We study the determination of public tuition fees through majority voting in a vertical differentiation model where agents' returns on educational investment differ and public and private universities coexist and compete in tuition fees. The private university offers higher educational quality than its competitor, incurring higher unit cost per trained student. The tuition fee for the state university is fixed by majority voting while that for the private follows from profit maximization. Then agents choose to train at the public university or the private one or to remain uneducated. The tax per head adjusts in order to balance the state budget. Because there is a private alternative, preferences for education are not single-peaked and no single-crossing condition holds. An equilibrium is shown to exist, which is one of three types: high tuition fee (the “ends” are a majority), low tuition fee (the “middle” is a majority), or mixed (votes tie). The cost structure determines which equilibrium obtains. The equilibrium tuition is either greater (majority at the ends) or smaller (majority at the middle) than the optimal one.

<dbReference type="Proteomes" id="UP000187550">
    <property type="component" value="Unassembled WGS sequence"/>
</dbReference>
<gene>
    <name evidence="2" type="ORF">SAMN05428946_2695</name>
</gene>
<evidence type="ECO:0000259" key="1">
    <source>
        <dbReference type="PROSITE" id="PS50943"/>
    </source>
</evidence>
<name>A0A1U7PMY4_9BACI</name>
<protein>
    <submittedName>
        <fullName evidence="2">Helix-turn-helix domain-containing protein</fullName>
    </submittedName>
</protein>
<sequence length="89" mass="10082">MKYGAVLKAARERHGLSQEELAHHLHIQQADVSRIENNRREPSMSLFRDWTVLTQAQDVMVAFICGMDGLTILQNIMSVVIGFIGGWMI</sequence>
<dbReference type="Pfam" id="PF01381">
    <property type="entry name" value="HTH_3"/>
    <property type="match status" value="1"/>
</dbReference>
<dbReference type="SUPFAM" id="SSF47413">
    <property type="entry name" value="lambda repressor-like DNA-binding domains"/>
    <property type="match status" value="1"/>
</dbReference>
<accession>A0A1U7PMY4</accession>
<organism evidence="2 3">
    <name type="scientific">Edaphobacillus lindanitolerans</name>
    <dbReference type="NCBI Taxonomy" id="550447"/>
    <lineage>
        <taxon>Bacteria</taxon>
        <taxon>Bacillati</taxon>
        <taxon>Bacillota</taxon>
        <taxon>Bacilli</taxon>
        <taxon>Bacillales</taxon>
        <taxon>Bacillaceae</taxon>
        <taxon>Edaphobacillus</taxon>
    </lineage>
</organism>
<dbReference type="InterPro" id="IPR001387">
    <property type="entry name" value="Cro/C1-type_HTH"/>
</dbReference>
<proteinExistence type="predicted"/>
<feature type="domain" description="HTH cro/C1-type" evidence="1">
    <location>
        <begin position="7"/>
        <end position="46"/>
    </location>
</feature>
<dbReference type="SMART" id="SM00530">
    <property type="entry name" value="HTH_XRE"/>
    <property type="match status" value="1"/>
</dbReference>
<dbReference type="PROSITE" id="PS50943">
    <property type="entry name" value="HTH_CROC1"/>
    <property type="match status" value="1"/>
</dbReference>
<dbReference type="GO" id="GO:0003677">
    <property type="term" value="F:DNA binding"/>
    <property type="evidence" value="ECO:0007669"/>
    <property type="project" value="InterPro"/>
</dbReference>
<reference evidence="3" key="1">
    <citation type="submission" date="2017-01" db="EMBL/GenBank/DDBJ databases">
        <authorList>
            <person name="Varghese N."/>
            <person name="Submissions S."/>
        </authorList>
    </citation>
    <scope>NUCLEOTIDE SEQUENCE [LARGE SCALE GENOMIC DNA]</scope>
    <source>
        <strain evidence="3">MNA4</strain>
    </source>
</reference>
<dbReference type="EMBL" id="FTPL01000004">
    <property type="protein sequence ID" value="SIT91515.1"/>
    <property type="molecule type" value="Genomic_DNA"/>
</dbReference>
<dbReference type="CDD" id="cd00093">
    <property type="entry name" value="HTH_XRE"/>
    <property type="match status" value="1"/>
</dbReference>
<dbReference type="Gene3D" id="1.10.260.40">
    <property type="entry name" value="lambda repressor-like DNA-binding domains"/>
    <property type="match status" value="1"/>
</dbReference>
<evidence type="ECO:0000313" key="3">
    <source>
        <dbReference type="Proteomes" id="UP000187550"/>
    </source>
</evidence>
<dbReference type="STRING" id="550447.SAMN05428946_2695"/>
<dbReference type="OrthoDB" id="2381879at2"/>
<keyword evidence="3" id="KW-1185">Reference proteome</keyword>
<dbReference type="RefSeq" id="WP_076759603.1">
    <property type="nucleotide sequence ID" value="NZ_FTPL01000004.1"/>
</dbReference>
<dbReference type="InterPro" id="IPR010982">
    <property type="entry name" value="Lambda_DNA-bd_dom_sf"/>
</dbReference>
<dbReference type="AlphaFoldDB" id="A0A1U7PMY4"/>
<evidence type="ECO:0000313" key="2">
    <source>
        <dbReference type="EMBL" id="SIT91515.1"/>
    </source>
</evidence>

We consider tests of the hypothesis that the tail of size distributions decays faster than any power function. These are based on a single parameter that emerges from the Fisher–Tippett limit theorem, and discriminate between leading laws considered in the literature without requiring fully parametric models/specifications. We study the proposed tests taking into account the higher order regular variation of the size distribution that can lead to catastrophic distortions. The theoretical bias corrections realign successfully nominal and empirical test behavior, and inform a sensitivity analysis for practical work. The methods are used in an examination of the size distribution of cities and firms.